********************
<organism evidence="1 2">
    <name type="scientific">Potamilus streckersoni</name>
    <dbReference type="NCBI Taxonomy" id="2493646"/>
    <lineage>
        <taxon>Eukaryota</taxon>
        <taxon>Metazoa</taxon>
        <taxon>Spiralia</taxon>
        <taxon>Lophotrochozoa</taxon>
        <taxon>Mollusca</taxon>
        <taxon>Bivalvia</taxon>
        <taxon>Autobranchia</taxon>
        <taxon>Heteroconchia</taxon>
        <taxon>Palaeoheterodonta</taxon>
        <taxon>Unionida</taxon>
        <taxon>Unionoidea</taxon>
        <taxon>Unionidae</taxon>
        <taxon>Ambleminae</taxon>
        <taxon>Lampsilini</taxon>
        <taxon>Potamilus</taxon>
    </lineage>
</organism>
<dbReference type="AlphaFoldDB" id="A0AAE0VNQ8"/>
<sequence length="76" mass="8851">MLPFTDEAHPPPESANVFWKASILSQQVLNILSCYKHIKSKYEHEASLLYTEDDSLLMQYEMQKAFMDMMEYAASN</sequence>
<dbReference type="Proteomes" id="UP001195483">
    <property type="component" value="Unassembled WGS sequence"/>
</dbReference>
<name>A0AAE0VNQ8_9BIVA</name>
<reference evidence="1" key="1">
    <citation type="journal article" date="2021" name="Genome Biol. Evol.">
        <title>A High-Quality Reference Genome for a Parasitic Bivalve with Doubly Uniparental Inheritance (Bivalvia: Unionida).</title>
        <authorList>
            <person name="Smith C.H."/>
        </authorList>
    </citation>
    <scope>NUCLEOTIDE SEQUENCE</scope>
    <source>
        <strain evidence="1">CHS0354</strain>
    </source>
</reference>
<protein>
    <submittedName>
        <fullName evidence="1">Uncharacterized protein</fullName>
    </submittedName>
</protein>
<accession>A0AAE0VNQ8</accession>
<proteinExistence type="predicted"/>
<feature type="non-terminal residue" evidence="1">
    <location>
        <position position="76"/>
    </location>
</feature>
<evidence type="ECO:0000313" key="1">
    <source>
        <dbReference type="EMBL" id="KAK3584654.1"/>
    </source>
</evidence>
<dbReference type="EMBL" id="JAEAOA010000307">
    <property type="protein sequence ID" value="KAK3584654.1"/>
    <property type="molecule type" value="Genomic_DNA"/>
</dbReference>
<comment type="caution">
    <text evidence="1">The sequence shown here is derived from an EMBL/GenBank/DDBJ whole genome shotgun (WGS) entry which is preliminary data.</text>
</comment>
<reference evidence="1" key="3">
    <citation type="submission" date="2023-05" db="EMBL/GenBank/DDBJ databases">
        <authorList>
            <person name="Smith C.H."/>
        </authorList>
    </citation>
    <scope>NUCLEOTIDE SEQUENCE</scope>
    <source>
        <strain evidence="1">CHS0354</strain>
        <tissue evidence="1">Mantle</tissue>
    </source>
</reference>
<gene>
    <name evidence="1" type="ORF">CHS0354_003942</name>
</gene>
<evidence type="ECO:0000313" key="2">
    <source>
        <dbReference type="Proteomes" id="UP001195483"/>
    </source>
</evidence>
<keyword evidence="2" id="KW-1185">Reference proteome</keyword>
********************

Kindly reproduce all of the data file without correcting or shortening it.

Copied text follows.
<organism evidence="1 2">
    <name type="scientific">Potamilus streckersoni</name>
    <dbReference type="NCBI Taxonomy" id="2493646"/>
    <lineage>
        <taxon>Eukaryota</taxon>
        <taxon>Metazoa</taxon>
        <taxon>Spiralia</taxon>
        <taxon>Lophotrochozoa</taxon>
        <taxon>Mollusca</taxon>
        <taxon>Bivalvia</taxon>
        <taxon>Autobranchia</taxon>
        <taxon>Heteroconchia</taxon>
        <taxon>Palaeoheterodonta</taxon>
        <taxon>Unionida</taxon>
        <taxon>Unionoidea</taxon>
        <taxon>Unionidae</taxon>
        <taxon>Ambleminae</taxon>
        <taxon>Lampsilini</taxon>
        <taxon>Potamilus</taxon>
    </lineage>
</organism>
<dbReference type="AlphaFoldDB" id="A0AAE0VNQ8"/>
<sequence length="76" mass="8851">MLPFTDEAHPPPESANVFWKASILSQQVLNILSCYKHIKSKYEHEASLLYTEDDSLLMQYEMQKAFMDMMEYAASN</sequence>
<dbReference type="Proteomes" id="UP001195483">
    <property type="component" value="Unassembled WGS sequence"/>
</dbReference>
<name>A0AAE0VNQ8_9BIVA</name>
<reference evidence="1" key="1">
    <citation type="journal article" date="2021" name="Genome Biol. Evol.">
        <title>A High-Quality Reference Genome for a Parasitic Bivalve with Doubly Uniparental Inheritance (Bivalvia: Unionida).</title>
        <authorList>
            <person name="Smith C.H."/>
        </authorList>
    </citation>
    <scope>NUCLEOTIDE SEQUENCE</scope>
    <source>
        <strain evidence="1">CHS0354</strain>
    </source>
</reference>
<protein>
    <submittedName>
        <fullName evidence="1">Uncharacterized protein</fullName>
    </submittedName>
</protein>
<accession>A0AAE0VNQ8</accession>
<proteinExistence type="predicted"/>
<feature type="non-terminal residue" evidence="1">
    <location>
        <position position="76"/>
    </location>
</feature>
<evidence type="ECO:0000313" key="1">
    <source>
        <dbReference type="EMBL" id="KAK3584654.1"/>
    </source>
</evidence>
<dbReference type="EMBL" id="JAEAOA010000307">
    <property type="protein sequence ID" value="KAK3584654.1"/>
    <property type="molecule type" value="Genomic_DNA"/>
</dbReference>
<comment type="caution">
    <text evidence="1">The sequence shown here is derived from an EMBL/GenBank/DDBJ whole genome shotgun (WGS) entry which is preliminary data.</text>
</comment>
<reference evidence="1" key="3">
    <citation type="submission" date="2023-05" db="EMBL/GenBank/DDBJ databases">
        <authorList>
            <person name="Smith C.H."/>
        </authorList>
    </citation>
    <scope>NUCLEOTIDE SEQUENCE</scope>
    <source>
        <strain evidence="1">CHS0354</strain>
        <tissue evidence="1">Mantle</tissue>
    </source>
</reference>
<gene>
    <name evidence="1" type="ORF">CHS0354_003942</name>
</gene>
<evidence type="ECO:0000313" key="2">
    <source>
        <dbReference type="Proteomes" id="UP001195483"/>
    </source>
</evidence>
<keyword evidence="2" id="KW-1185">Reference proteome</keyword>